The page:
This post looks at a simple way to check that derivatives of a function are correct and in the process explores some of the different plotting features of Dymola.

## When should derivatives be checked?

Most of the time it is best to let Dymola calculate derivatives (see automatically-getting-derivatives-of-a-function-in-dymola). However Dymola cannot always calculate the derivative of a function, for example derivatives of external functions have to be supplied as described in applying-derivatives-to-functions-in-dymola. These supplied derivative functions should be checked.

## A simple example of where derivatives are supplied

Below is a simple example where the derivative of a function is supplied.

function sin_2x

input Real x;

output Real y;

algorithm

y :=sin(2*x);

annotation(Inline=false, derivative = sin_2x_der);

end sin_2x;

function sin_2x_der “derivative of sin_2x function”

input Real x;

input Real x_der;

output Real y_der;

algorithm

y_der :=2*x_der*cos(x) “this is incorrect on purpose”;

end sin_2x_der;

This simple example is just to show how checking of derivatives can be done and is used throughout this post.

## Example of checking the derivative of a function

The derivative of the sin_2x() function is checked.

**A simple test model**

A simple model is created that calculates the derivative of the function as below:

model testModel

Real y=sin_2x(time);

Real y_der=der(y);

annotation (experiment(

Interval=0.01,

__Dymola_fixedstepsize=0.01,

__Dymola_Algorithm=”Euler”));

end testModel;

**Simulating the test model**

The **sin_2x** function is simulated with a fixed step solver and the results are stored at a fixed interval, of 0.01[s]. Make sure that **Store variables at events** is not selected in **Simulation>Setup** on the **Output** tab as in Figure 1.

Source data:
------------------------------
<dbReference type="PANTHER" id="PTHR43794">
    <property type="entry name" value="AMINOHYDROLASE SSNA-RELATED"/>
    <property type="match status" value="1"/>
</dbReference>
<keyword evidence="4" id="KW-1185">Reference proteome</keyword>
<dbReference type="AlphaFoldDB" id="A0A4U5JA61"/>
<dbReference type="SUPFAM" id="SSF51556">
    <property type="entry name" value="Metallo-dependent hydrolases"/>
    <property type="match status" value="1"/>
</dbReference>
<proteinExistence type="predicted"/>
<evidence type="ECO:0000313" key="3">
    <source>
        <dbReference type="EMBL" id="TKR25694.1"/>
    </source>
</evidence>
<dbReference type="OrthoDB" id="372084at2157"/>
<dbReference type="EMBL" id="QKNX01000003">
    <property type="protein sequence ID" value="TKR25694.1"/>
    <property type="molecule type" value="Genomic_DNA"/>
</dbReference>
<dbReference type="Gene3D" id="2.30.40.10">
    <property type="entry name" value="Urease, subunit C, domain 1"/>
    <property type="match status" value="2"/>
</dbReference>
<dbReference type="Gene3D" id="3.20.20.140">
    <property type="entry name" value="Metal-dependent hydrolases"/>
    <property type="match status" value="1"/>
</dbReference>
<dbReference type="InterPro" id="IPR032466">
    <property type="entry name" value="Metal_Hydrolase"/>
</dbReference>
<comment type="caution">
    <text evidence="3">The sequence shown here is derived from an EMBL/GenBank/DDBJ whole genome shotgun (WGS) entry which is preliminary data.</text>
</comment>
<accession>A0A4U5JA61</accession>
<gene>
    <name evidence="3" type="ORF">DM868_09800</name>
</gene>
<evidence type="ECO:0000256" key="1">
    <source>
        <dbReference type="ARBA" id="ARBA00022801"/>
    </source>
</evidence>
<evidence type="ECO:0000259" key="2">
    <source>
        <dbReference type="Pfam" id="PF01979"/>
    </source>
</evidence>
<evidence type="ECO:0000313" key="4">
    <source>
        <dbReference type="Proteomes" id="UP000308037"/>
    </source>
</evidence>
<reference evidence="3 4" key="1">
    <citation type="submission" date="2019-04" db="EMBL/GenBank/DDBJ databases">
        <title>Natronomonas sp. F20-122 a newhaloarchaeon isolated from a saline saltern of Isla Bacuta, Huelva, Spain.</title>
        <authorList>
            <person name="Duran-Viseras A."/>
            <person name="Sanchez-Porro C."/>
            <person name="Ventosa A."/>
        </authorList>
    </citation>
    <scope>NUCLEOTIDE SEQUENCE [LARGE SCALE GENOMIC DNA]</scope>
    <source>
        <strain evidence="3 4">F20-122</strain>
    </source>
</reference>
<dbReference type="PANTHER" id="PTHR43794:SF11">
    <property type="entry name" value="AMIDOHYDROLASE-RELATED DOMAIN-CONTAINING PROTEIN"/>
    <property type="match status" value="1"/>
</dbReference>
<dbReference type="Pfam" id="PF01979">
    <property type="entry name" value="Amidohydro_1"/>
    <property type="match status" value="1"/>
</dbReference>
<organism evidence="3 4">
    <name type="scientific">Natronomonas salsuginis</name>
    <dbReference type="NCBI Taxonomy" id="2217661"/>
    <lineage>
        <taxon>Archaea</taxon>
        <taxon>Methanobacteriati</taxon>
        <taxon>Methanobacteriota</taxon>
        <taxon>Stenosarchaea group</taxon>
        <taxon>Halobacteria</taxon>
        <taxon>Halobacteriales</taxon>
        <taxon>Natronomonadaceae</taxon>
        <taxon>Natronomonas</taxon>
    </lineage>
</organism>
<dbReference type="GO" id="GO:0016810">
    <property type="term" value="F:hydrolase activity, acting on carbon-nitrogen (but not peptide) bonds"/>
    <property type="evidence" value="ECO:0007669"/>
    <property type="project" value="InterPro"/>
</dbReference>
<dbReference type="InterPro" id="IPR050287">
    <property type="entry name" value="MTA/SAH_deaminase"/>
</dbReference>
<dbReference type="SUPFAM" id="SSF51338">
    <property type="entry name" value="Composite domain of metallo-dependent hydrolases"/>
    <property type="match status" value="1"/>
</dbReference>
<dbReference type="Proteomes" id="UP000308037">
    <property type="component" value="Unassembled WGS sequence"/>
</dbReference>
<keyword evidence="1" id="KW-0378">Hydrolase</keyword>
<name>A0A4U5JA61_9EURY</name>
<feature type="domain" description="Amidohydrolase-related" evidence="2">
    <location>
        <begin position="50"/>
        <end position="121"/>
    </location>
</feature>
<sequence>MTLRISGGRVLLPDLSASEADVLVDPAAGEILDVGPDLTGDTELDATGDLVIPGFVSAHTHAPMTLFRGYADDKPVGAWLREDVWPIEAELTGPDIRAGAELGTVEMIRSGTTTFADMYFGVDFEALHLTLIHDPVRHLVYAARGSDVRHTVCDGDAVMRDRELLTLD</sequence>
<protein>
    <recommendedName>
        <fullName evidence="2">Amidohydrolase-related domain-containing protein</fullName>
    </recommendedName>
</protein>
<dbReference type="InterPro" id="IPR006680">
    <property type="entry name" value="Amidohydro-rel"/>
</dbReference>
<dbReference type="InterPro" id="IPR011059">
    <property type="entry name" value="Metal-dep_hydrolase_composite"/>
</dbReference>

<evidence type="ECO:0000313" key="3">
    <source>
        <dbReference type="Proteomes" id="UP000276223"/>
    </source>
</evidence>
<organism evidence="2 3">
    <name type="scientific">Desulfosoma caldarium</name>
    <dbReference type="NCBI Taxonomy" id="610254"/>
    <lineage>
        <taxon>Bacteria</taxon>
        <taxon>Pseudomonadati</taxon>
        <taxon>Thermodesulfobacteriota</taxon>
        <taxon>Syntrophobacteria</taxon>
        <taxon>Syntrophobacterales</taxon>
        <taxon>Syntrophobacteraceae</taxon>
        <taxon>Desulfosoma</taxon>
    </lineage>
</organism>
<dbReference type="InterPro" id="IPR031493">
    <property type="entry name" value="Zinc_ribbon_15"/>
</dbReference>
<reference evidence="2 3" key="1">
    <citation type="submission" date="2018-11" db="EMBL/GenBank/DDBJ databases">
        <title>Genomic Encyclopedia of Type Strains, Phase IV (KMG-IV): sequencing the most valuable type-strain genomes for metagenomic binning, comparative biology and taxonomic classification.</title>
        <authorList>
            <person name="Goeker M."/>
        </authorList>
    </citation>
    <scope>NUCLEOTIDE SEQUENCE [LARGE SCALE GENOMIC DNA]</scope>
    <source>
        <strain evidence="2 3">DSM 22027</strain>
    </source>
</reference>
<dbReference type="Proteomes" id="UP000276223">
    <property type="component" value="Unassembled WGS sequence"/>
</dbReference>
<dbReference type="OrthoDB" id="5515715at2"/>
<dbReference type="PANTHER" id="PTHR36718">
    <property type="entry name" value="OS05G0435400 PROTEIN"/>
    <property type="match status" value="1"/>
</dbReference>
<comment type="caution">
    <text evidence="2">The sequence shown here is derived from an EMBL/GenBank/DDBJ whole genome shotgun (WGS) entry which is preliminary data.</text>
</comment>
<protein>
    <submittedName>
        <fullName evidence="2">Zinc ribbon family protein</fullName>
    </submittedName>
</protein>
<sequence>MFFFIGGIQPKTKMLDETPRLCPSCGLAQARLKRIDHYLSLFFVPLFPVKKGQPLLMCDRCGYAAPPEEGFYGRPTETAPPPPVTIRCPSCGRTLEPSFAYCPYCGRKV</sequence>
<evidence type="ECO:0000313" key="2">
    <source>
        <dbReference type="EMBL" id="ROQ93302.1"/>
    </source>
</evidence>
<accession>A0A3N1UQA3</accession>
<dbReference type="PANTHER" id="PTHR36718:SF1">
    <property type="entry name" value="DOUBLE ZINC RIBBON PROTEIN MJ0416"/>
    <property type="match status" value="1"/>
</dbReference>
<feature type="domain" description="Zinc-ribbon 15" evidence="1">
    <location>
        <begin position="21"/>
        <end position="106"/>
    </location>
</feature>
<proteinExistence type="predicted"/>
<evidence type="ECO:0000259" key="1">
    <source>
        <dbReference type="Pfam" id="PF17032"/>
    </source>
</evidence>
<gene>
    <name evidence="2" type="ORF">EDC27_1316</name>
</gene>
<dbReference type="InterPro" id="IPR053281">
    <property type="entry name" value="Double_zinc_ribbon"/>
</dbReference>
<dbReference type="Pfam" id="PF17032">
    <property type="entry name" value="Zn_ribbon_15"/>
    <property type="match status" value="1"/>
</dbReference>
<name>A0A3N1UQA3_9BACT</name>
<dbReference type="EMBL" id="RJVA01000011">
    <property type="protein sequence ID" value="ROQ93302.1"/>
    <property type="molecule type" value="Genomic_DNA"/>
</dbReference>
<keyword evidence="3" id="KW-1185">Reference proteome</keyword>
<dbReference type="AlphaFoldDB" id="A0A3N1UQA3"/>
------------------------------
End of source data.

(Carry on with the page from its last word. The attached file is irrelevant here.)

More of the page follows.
**Store variables at events** in Figure 1 has to be deselected to ensure that the data is only stored at the fixed interval.

**Using the difference signal operator**

Simulate and plot the output of the function. Then right click on the signal select **Signal Operators>Difference** as in Figure 2.

The difference signal operator calculates the difference between consecutive grid points of the signal and plots the difference signal on the right axis. There are a number of other useful Signal Operators as seen in Figure 2.

The original signal **y** can now be deleted and the derivative signal **y_der** can be plotted on the same graph.

However, the signals are scaled differently which makes comparing these signals in Figure 3 difficult.

**Scaling y_der**

The reason for the different scaling is that the difference calculation is: **diff_y[i] = x[i] – x[i-1]**and the derivative can be approximated using the forward difference method:

**y_der[i] ≈ (x[i] – x[i-1])/h**

where h is the time step between grid points.

So if the derivative signal is scaled by the time step, **h**, then the results should be comparable. This can be done by right clicking on the derivative signal, selecting **Plot Expression** and scaling the derivative signal by **h** as in Figure 4. In this case the time step, **h**, is 0.01[s].

The **Plot Expression** option can be used to plot expressions of signals as in Figure 4. These expressions can contain Modelica library functions.

For the final comparison the **y_der** signal is deleted and the **diff(y)** signal is put onto the left axis by right clicking on the **diff(y)** signal, selecting **Setup**… and setting **Vertical axis** to **Left**.

In the final comparison in Figure 5 it is clear that there is an error in the derivative signal calculation. This is because the correct derivative equation is:

y_der :=2*x_der*cos(2*x);

## Alternatively generate the checking plot using functions

The above comparison is done using the Dymola GUI, this comparison can also be done using the plotting functions stored in **DymolaCommands.Plot**, some of the plotting functions are in Figure 6.

The **createPlot**, **plotExpression** and **plotSignalDifference** functions will be used from the **DymolaCommands** in Figure 6. To find out more information about the plot functions view them in Dymola.

The following commands can be used to generate the same derivative checking plot as in Figure 5:

**DymolaCommands.Plot.createPlot();****DymolaCommands.Plot.plotSignalDifference(“y”, axis=0, id=0);****DymolaCommands.Plot.plotExpression(apply(testModel[end].y_der*0.01), false, “y_der*0.01”);**

The above functions must be called after the experiment has been simulated; in this example the model is called **testModel**.

## Conclusion

There are a number of useful plotting features in Dymola that can be used directly from the GUI or by using the **DymolaCommands** functions. These features are used to check the derivative calculation of a function.

**Written by: Garron Fish – Chief Engineer**

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